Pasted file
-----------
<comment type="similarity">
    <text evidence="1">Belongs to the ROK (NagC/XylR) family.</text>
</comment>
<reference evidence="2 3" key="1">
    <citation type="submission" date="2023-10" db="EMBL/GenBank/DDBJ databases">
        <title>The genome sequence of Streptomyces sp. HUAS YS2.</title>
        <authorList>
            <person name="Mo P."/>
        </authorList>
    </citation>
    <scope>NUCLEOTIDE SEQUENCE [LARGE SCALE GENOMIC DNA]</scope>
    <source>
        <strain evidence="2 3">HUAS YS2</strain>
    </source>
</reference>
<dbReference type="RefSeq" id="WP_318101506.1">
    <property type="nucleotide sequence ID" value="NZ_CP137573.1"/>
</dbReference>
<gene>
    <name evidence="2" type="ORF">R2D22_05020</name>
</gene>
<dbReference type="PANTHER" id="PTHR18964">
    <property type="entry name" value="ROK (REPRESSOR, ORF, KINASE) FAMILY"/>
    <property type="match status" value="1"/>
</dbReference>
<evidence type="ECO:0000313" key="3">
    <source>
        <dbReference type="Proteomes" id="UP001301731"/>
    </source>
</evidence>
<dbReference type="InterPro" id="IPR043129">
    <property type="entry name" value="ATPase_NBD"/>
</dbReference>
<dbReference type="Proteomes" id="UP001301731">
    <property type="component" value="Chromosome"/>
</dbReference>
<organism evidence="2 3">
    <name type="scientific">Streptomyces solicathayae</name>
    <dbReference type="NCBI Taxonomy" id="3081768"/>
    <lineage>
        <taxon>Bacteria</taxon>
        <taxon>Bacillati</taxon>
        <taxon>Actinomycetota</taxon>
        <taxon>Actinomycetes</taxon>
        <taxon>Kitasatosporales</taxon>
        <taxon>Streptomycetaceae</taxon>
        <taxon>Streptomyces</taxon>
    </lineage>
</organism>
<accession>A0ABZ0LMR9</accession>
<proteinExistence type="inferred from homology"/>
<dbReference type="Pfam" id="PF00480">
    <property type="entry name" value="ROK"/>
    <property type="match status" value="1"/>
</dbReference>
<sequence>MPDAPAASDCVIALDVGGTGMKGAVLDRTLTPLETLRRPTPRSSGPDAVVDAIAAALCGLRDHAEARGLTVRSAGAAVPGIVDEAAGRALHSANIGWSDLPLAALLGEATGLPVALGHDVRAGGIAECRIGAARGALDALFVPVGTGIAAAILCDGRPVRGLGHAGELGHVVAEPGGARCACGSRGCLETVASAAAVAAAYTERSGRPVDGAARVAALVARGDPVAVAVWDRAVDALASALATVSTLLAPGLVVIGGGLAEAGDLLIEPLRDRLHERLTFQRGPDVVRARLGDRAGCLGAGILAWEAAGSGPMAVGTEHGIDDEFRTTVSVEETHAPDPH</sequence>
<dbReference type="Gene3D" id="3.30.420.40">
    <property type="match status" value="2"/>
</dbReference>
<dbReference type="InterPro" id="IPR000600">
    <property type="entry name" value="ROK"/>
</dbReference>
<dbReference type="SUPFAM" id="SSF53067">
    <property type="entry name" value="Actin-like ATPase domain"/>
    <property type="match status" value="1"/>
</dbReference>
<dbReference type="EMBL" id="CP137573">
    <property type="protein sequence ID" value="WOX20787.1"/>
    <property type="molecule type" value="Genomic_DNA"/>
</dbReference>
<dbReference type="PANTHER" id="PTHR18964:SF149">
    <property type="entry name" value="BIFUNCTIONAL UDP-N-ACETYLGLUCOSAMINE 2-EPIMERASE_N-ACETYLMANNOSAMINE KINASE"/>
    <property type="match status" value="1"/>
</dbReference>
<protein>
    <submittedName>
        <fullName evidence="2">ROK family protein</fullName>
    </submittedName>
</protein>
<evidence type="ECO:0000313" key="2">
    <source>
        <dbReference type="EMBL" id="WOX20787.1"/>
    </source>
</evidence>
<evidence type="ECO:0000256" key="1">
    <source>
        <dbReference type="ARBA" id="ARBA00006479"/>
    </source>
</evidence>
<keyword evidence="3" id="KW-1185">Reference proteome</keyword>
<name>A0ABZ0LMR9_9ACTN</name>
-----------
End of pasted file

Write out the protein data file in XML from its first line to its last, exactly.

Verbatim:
<comment type="similarity">
    <text evidence="1">Belongs to the ROK (NagC/XylR) family.</text>
</comment>
<reference evidence="2 3" key="1">
    <citation type="submission" date="2023-10" db="EMBL/GenBank/DDBJ databases">
        <title>The genome sequence of Streptomyces sp. HUAS YS2.</title>
        <authorList>
            <person name="Mo P."/>
        </authorList>
    </citation>
    <scope>NUCLEOTIDE SEQUENCE [LARGE SCALE GENOMIC DNA]</scope>
    <source>
        <strain evidence="2 3">HUAS YS2</strain>
    </source>
</reference>
<dbReference type="RefSeq" id="WP_318101506.1">
    <property type="nucleotide sequence ID" value="NZ_CP137573.1"/>
</dbReference>
<gene>
    <name evidence="2" type="ORF">R2D22_05020</name>
</gene>
<dbReference type="PANTHER" id="PTHR18964">
    <property type="entry name" value="ROK (REPRESSOR, ORF, KINASE) FAMILY"/>
    <property type="match status" value="1"/>
</dbReference>
<evidence type="ECO:0000313" key="3">
    <source>
        <dbReference type="Proteomes" id="UP001301731"/>
    </source>
</evidence>
<dbReference type="InterPro" id="IPR043129">
    <property type="entry name" value="ATPase_NBD"/>
</dbReference>
<dbReference type="Proteomes" id="UP001301731">
    <property type="component" value="Chromosome"/>
</dbReference>
<organism evidence="2 3">
    <name type="scientific">Streptomyces solicathayae</name>
    <dbReference type="NCBI Taxonomy" id="3081768"/>
    <lineage>
        <taxon>Bacteria</taxon>
        <taxon>Bacillati</taxon>
        <taxon>Actinomycetota</taxon>
        <taxon>Actinomycetes</taxon>
        <taxon>Kitasatosporales</taxon>
        <taxon>Streptomycetaceae</taxon>
        <taxon>Streptomyces</taxon>
    </lineage>
</organism>
<accession>A0ABZ0LMR9</accession>
<proteinExistence type="inferred from homology"/>
<dbReference type="Pfam" id="PF00480">
    <property type="entry name" value="ROK"/>
    <property type="match status" value="1"/>
</dbReference>
<sequence>MPDAPAASDCVIALDVGGTGMKGAVLDRTLTPLETLRRPTPRSSGPDAVVDAIAAALCGLRDHAEARGLTVRSAGAAVPGIVDEAAGRALHSANIGWSDLPLAALLGEATGLPVALGHDVRAGGIAECRIGAARGALDALFVPVGTGIAAAILCDGRPVRGLGHAGELGHVVAEPGGARCACGSRGCLETVASAAAVAAAYTERSGRPVDGAARVAALVARGDPVAVAVWDRAVDALASALATVSTLLAPGLVVIGGGLAEAGDLLIEPLRDRLHERLTFQRGPDVVRARLGDRAGCLGAGILAWEAAGSGPMAVGTEHGIDDEFRTTVSVEETHAPDPH</sequence>
<dbReference type="Gene3D" id="3.30.420.40">
    <property type="match status" value="2"/>
</dbReference>
<dbReference type="InterPro" id="IPR000600">
    <property type="entry name" value="ROK"/>
</dbReference>
<dbReference type="SUPFAM" id="SSF53067">
    <property type="entry name" value="Actin-like ATPase domain"/>
    <property type="match status" value="1"/>
</dbReference>
<dbReference type="EMBL" id="CP137573">
    <property type="protein sequence ID" value="WOX20787.1"/>
    <property type="molecule type" value="Genomic_DNA"/>
</dbReference>
<dbReference type="PANTHER" id="PTHR18964:SF149">
    <property type="entry name" value="BIFUNCTIONAL UDP-N-ACETYLGLUCOSAMINE 2-EPIMERASE_N-ACETYLMANNOSAMINE KINASE"/>
    <property type="match status" value="1"/>
</dbReference>
<protein>
    <submittedName>
        <fullName evidence="2">ROK family protein</fullName>
    </submittedName>
</protein>
<evidence type="ECO:0000313" key="2">
    <source>
        <dbReference type="EMBL" id="WOX20787.1"/>
    </source>
</evidence>
<evidence type="ECO:0000256" key="1">
    <source>
        <dbReference type="ARBA" id="ARBA00006479"/>
    </source>
</evidence>
<keyword evidence="3" id="KW-1185">Reference proteome</keyword>
<name>A0ABZ0LMR9_9ACTN</name>